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5. ### carl vianelli Thread Starter New Member

Oct 19, 2012
8
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on the NOT gate it will work with LOW or HIGH input, now it's the "ACTIVE" part i'm confused with. the gates ACTIVE-IN, ACTIVE-OUT still work the same way right? (inverters)

6. ### MrChips Moderator

Oct 2, 2009
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The way I look at it:

If the bubble is on the output of an AND gate, this is an AND function with ACTIVE-LOW output.

If the bubble is on both inputs of an AND gate, this is an AND function with ACTIVE-LOW inputs.

As another example:

If there are bubbles on all inputs and the output of an OR gate, this is an OR function with ACTIVE-LOW inputs and outputs. This is not an AND gate in functionality.

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7. ### WBahn Moderator

Mar 31, 2012
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As an aside, these two equivalencies are nothing more than a symbolic representation of DeMorgan's Theorems

(AB)' = A' + B' => A NAND gate is equivalent to an OR gate with inverted inputs.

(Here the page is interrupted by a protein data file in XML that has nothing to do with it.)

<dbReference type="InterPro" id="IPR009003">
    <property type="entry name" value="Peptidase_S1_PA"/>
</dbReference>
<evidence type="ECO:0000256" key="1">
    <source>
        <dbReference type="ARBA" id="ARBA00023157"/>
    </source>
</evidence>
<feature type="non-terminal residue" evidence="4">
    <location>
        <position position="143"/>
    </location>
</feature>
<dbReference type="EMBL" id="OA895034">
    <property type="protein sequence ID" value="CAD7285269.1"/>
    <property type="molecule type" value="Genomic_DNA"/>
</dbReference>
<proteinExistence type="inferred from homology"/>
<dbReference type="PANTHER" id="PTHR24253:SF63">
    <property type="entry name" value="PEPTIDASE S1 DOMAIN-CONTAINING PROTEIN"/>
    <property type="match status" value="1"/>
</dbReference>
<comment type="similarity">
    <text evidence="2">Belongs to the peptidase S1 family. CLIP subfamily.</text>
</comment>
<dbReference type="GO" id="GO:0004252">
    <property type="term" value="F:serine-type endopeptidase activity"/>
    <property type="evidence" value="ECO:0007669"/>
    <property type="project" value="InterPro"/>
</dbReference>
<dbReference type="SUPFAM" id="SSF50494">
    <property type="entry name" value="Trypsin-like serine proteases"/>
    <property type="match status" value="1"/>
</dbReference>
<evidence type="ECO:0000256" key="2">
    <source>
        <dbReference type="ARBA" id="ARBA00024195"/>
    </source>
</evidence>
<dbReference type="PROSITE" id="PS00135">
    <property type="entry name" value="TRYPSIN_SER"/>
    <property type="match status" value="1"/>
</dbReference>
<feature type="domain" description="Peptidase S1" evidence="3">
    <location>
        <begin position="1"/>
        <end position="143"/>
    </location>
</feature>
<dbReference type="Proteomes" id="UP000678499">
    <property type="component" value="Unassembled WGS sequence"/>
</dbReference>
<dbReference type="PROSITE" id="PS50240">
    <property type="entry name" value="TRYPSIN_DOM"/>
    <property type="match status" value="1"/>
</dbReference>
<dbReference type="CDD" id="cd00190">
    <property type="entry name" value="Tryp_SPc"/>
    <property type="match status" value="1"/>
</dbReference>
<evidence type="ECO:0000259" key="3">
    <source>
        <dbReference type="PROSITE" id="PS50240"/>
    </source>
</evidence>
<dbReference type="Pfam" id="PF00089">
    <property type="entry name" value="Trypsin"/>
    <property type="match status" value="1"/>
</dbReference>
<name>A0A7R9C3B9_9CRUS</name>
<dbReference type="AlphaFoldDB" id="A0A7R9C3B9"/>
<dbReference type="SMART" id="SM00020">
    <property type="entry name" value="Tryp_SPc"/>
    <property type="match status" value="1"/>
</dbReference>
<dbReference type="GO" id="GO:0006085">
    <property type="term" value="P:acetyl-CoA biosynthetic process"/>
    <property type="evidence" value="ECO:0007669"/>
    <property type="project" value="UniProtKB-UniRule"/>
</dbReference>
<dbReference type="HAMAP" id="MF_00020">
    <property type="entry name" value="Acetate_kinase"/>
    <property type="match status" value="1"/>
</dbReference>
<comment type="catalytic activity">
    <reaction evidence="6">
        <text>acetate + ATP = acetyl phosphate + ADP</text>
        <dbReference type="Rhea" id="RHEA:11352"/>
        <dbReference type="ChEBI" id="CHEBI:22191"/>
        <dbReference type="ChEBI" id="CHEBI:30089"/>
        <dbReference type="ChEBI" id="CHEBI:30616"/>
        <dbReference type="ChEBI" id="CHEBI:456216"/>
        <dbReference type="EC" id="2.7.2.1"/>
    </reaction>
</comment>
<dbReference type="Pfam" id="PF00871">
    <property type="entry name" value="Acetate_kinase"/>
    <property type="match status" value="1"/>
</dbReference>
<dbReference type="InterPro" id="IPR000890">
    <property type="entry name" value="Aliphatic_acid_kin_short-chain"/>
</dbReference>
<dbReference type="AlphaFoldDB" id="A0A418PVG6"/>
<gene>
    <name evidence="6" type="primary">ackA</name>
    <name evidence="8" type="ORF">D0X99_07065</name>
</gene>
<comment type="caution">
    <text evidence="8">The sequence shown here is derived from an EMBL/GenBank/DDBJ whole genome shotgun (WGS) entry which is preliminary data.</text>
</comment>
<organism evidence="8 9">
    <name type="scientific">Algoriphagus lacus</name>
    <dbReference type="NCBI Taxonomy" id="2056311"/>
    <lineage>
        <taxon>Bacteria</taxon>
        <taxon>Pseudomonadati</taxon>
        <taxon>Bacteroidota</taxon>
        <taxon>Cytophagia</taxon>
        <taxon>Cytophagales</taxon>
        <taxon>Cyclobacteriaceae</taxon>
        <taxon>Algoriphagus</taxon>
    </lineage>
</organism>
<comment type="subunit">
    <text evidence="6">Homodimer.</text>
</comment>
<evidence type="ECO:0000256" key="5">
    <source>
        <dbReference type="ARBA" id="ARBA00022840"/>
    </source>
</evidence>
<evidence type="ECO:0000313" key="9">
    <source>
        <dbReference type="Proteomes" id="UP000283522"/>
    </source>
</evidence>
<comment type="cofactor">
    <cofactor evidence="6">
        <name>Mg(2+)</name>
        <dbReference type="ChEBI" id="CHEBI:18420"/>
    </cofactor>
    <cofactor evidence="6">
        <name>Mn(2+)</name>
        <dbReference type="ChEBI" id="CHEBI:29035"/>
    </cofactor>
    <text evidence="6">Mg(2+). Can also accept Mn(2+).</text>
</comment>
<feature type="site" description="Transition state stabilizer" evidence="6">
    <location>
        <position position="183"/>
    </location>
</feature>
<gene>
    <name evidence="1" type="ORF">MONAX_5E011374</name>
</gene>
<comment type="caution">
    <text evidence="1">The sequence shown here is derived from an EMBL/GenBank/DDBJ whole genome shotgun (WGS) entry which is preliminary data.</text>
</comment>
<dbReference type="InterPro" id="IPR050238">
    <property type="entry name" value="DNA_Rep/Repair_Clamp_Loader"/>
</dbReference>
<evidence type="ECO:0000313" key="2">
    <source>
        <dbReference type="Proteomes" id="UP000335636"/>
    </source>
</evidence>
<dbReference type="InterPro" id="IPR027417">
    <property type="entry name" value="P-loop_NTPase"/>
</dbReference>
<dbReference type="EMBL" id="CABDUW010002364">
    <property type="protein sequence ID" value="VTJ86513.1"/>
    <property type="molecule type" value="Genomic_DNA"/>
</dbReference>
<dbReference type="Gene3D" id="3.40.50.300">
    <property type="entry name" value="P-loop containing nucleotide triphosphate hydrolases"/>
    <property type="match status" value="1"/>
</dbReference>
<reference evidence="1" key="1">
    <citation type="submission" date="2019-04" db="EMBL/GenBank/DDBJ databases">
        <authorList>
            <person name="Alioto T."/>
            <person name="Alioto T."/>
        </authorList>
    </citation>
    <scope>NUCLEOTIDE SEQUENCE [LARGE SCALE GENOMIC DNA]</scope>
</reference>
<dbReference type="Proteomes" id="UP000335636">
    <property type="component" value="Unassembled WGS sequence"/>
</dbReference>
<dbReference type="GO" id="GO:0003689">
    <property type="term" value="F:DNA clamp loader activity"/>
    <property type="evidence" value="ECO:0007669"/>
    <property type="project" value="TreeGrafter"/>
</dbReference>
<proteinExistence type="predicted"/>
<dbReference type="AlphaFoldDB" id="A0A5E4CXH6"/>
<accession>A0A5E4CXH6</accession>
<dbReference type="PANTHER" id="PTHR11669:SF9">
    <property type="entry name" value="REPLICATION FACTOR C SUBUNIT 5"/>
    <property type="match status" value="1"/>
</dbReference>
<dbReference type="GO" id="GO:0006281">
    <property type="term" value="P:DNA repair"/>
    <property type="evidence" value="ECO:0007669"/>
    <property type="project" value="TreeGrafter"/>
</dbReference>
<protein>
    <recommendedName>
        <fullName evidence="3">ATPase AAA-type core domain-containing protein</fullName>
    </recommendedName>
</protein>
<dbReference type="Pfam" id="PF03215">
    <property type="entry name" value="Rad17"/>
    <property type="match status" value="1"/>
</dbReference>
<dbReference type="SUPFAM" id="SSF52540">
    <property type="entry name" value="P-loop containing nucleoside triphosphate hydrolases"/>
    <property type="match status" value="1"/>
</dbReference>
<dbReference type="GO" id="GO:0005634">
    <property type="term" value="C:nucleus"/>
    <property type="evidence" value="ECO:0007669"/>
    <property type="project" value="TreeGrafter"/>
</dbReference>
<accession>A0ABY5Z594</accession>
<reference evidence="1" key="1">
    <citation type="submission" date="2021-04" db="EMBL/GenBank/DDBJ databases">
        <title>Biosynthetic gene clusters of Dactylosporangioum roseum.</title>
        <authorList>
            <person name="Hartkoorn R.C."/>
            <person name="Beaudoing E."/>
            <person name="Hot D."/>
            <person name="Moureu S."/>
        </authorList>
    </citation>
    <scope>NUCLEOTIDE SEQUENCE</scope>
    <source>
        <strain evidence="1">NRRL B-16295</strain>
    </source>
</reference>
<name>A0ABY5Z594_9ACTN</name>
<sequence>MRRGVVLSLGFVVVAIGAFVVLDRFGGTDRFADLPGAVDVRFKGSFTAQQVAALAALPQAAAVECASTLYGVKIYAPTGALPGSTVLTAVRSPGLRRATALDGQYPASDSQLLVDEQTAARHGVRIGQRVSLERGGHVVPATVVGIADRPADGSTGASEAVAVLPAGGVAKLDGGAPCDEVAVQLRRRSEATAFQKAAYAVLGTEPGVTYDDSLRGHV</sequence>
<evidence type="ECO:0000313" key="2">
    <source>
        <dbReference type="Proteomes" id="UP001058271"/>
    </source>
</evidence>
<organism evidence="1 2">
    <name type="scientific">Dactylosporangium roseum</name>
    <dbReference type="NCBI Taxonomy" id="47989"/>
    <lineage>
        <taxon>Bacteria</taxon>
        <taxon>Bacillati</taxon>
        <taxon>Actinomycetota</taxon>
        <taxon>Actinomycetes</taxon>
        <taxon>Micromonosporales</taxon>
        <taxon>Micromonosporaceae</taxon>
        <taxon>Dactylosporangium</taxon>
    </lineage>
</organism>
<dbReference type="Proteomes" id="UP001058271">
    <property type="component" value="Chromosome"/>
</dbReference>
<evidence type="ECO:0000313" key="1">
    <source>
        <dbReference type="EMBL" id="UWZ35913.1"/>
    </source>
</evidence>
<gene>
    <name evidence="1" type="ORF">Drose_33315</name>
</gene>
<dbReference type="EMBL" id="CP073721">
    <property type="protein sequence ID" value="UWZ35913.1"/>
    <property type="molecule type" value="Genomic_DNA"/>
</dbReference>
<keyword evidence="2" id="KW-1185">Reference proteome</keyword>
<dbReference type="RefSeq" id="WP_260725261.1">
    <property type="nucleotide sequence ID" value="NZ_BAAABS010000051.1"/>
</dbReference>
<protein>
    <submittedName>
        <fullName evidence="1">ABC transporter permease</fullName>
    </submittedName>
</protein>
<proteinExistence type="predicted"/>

(A+B)' = A'B' => A NOR gate is equivalent to an AND gate with inverted inputs.

In general, you can swap and AND symbol for an OR symbol (or vice-versa) provided you invert ALL of the inputs and outputs (put a bubble there if there isn't one and remove the bubble if there already was one).

8. ### MrChips Moderator

Oct 2, 2009
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There are two kinds of logic in this respect: positive logic and negative logic.

In positive logic, a TRUE is represented by a high voltage. We call this ACTIVE-HIGH.

In negative logic, a TRUE is represented by a low voltage. We call this ACTIVE-LOW.

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9. ### WBahn Moderator

Mar 31, 2012
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Let's look at an example. Many circuits have a reset signal that has to be taken LO in order to make the reset happen. When the reset signal is HI, it is just sitting there looking stupid.

Thus, we say that this reset signal is an active-LO signal, by which we mean that the logical concept of "asserting a reset" is "true" when this signal is LO. We indicated this by putting an inversion bubble on the input.

Similarly, some outputs of some circuits go LO in order to tell us something. For instance, a particular circuit might have an output called HOT that tells us that something is overheating but that output is normally HI when things are fine and goes LO when an overtemp condition is detected. This is an "active-LO" output, meaning that it is "true" when it is at a LO level. This is indicated on the circuit diagram by putting an inversion bubble on the output.